tubeless tyres = gash?

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  • tubeless tyres = gash?
  • I’m being pedantic/stupid, but damaging the tyre is one thing, I’d see a pinch as something different. And as you say, if you hit hard enough to damage the tyre, you were puncturing a tube anyhow.

    I just really cannot be arsed to try tubeless, despite people extolling the virtues.

    Maybe one day.

    GEDA
    Member

    Apart from the people who have no issues with tubeless has anybody who has had this issue (Pinch flatting running tubeless) managed to solve it?

    I have always had problem with pinch punctures with tubes and so thought tubeless was going to solve all my issues. No. Tired 819 and proper UST tyres and still get pinch punctures. I think some of the reason was positioning on the bike and being too far back. I have fixed that. The other may be loosing pressure but I have had pinches straight after pumping the tyre up on stony downhills.

    So what tubeless tyres have the strongest sidewalls. I don’t really want to run DH tyres.

    I have recently got stans flow ex rims and do not seem to have managed to pinch tyres using them.

    Premier Icon parkesie
    Subscriber

    If your pinch flatting tubeless your doing something wrong.
    Wrong tyres, too low a pressure or your just a bufoon.

    Premier Icon Northwind
    Subscriber

    GEDA – Member

    Apart from the people who have no issues with tubeless has anybody who has had this issue (Pinch flatting running tubeless) managed to solve it?

    Honestly it is just 3 things- adequate pressure, adequate technique and adequate tyres, in that order. But getting the pressures right is the big thing. Tough tyres to stop tubeless pinches is treating the symptoms not the cause. Wider rims can help too but it’s the same thing.

    Apart from the people who have no issues with tubeless has anybody who has had this issue (Pinch flatting running tubeless) managed to solve it?

    I’d say it’s ‘just’ a case of making sure the tyres, rims and pressures suit the environments. I’ve learnt that for me low 20s psi on the back on a hardtail might work great in the mud and greasy tree roots of my locale but it won’t cope when I ride rockier faster trails elsewhere. However I’ve also noticed that those fast rocky trails have more grip so generate more g when cornering and require a firmer tyre to prevent squirm.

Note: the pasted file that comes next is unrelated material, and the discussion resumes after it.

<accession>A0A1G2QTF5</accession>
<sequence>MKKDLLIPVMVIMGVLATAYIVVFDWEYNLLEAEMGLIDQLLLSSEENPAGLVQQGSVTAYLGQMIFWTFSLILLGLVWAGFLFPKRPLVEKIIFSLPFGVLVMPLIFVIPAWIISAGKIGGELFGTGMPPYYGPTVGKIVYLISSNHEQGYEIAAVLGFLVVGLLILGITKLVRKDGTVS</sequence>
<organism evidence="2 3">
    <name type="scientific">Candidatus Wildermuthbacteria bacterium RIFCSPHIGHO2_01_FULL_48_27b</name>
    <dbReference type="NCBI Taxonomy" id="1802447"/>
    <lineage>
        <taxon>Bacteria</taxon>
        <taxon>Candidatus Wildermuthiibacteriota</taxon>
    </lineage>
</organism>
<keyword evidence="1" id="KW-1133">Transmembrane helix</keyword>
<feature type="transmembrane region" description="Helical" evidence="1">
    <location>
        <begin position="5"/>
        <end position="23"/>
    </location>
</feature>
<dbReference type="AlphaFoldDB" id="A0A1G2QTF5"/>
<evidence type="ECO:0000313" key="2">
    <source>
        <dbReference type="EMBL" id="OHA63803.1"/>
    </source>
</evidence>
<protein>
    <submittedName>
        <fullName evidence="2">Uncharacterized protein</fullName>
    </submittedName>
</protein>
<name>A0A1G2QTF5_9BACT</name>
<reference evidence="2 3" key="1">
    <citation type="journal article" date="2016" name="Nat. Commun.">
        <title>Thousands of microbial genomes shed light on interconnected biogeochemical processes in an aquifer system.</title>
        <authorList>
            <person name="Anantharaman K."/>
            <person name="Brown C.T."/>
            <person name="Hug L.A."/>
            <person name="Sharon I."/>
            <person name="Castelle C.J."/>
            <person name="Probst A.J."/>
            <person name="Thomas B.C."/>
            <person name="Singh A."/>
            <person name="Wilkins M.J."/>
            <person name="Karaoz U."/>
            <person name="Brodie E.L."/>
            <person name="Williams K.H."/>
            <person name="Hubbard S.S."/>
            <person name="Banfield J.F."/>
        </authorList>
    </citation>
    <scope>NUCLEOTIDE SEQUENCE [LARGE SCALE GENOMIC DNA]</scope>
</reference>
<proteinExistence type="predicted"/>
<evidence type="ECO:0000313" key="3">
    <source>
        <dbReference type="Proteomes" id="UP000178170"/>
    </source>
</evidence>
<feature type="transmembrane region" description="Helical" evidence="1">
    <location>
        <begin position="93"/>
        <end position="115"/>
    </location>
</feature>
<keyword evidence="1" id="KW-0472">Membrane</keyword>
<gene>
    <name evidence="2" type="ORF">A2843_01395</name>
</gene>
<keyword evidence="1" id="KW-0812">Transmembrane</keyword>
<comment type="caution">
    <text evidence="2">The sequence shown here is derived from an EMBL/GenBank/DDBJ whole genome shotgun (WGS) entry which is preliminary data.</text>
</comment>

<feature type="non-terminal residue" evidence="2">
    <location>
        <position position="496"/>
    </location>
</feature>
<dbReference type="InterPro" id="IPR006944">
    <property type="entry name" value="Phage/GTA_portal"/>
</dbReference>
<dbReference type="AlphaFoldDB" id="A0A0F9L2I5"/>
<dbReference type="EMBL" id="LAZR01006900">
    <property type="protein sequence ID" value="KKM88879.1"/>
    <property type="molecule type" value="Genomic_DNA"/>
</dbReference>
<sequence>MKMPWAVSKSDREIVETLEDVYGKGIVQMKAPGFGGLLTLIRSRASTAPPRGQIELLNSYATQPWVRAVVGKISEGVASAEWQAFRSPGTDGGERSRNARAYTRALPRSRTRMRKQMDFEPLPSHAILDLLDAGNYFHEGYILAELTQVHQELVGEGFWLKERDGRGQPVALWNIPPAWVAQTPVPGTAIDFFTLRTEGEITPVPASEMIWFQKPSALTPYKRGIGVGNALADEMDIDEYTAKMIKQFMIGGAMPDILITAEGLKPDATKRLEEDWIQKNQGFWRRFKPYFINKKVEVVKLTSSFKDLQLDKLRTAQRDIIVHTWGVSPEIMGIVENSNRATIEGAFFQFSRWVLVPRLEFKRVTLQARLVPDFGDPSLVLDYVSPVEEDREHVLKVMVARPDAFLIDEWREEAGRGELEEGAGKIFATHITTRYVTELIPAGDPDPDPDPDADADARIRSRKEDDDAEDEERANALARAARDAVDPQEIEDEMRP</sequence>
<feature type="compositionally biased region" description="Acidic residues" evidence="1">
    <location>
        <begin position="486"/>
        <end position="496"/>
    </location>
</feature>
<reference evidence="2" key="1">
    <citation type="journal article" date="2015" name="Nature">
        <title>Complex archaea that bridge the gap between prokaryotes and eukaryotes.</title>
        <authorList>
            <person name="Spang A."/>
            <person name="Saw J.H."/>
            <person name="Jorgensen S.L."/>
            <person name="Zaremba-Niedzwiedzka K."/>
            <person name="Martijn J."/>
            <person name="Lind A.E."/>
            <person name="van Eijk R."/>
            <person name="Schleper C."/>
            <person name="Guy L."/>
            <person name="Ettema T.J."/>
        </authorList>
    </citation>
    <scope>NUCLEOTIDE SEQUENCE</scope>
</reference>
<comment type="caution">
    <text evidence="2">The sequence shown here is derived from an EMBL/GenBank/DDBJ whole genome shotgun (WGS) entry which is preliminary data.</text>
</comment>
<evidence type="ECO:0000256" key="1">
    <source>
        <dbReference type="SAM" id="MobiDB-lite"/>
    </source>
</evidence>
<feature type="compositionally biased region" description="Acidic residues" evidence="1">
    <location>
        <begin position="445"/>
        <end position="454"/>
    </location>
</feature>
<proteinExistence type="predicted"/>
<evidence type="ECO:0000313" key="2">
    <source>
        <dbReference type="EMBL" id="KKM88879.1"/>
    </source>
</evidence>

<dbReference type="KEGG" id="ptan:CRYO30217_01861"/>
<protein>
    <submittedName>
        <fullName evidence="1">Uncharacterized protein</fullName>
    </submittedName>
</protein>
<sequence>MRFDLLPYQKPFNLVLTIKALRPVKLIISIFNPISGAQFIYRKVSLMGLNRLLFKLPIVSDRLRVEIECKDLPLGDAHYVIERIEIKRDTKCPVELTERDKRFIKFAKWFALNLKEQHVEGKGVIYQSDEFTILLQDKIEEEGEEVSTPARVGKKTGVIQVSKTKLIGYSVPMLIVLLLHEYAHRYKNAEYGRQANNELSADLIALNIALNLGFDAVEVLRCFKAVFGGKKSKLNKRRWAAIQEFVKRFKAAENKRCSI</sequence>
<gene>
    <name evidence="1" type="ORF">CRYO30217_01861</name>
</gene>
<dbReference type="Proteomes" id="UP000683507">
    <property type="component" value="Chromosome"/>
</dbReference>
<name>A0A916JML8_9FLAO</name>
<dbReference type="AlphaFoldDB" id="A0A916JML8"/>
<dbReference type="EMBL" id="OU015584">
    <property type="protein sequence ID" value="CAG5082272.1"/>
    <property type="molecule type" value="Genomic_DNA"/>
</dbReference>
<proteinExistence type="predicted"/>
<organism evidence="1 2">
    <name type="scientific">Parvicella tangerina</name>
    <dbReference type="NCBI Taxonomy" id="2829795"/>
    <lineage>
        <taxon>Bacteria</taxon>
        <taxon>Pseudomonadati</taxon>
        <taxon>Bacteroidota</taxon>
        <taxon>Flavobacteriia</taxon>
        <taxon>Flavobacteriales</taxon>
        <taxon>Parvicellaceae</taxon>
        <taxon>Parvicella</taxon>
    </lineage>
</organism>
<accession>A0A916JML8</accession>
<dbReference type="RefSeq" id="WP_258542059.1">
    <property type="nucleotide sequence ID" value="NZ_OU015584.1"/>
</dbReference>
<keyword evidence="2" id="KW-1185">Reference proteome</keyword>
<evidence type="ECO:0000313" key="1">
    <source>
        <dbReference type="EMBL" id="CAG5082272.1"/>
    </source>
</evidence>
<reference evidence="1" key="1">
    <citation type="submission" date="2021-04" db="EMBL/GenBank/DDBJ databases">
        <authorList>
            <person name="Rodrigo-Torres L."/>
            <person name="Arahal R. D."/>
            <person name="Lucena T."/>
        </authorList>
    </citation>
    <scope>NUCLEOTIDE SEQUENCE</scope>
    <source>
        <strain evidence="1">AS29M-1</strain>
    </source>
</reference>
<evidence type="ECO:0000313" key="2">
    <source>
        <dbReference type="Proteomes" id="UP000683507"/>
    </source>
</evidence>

I think wide rims are far more beneficial with tubeless because of how much better they hold and support the tyre when you’re cornering hard (good pinkbike article on this) – when there’s a tube in there that tube is helping hold the tyre on and stiffening the sidewalls thus reducing squirm (but also stiffening and damping the carcass under the tread thus increasing rolling resistance).

    I’m really impressed with the new Super Gravity tyres from Schwalbe – I’m only running one up front but it rolls remarkably well considering it’s a 1kg fairly sticky tyre with full dual-ply sidewalls. If you can pinch flat one of those tubeless I’d be amazed!

    Braking when you hit rocky sections at speed can be very tough on tyres – get your speed right and then let the tyres roll!

    duir
    Member

    Tried a 2.2 UST Rubber Queen tubeless in the Lakes last year on the rear. Lasted half a day before the sidewall tore (30psi). Went back to Maxxis EXO or 2 ply rear.

    Thought I would try them after all the rave reviews but I found the rubber queen to be expensive, has rubbish traction in the wet/mud and loose dry and is made of paper.

    Not a good tyre for the Lakes I would say,unless you only ride at Whinlatter or are 8 stone.

    mindmap3
    Member

    I’m one of the lucky ones who hasn’t really had issues with tubeless tyres, but I never used to puncture tubes that much either.

    I run my Hans Dampf’s around the 20psi mark where ever I ride. I do run widish rims which may help. I’ve bashed my rear rim a few times and not lost any pressure etc (they’ve now been bent back to shape). I managed to burp the rear tyre once cornering hard in the summer with sub 20psi.

    I’m far from a riding god, but I’m not the slowest either.

    Premier Icon tomaso
    Subscriber

    Have tubes and don’t pinch all because of dual ply.

    Mates run tubeless dual ply Minions and don’t pinch.

    Either way its a simple solution.

    Fixed that for you, unless apres ski has turned you in to some tartiflette pot bellied beer monster?

    cky-Thump –
    I’m a clumsy fat skinny get
    and that’s why I love tubeless.
    Dual ply maxxis on Stans Flows on both full sus bikes. Bombproof

    ali69er
    Member

    I have had a problem with the tyre burping on the front. Tyre almost completely came off the rim. The pressure had dropped loads. Now check them every ride.

    That was tubeless tyres on tubeless rims. I do worry every ride about them

    I had a thorn puncture last weekend while pushing my bike downhill on a cattle-churned manure-fest which was singletrack four months ago.

    That was enough to convince me to set my winter tyres up tubeless.

    I’d say it’s ‘just’ a case of making sure the tyres, rims and pressures suit the environments.

    In a nutshell.

    I think wide rims are far more beneficial with tubeless because of how much better they hold and support the tyre when you’re cornering hard

    Agreed.

    When there’s a tube in there that tube is helping hold the tyre on and stiffening the sidewalls thus reducing squirm

    Totally. A UST tyre is designed to be run without a tube and has a stiffer, tougher sidewall for that reason. A regular tyre isn’t.

    To sum it up – don’t put set-up Conti Supersonics tubeless on to your your 160mm bike in the Lakes and expect them to work like proper UST tyres.

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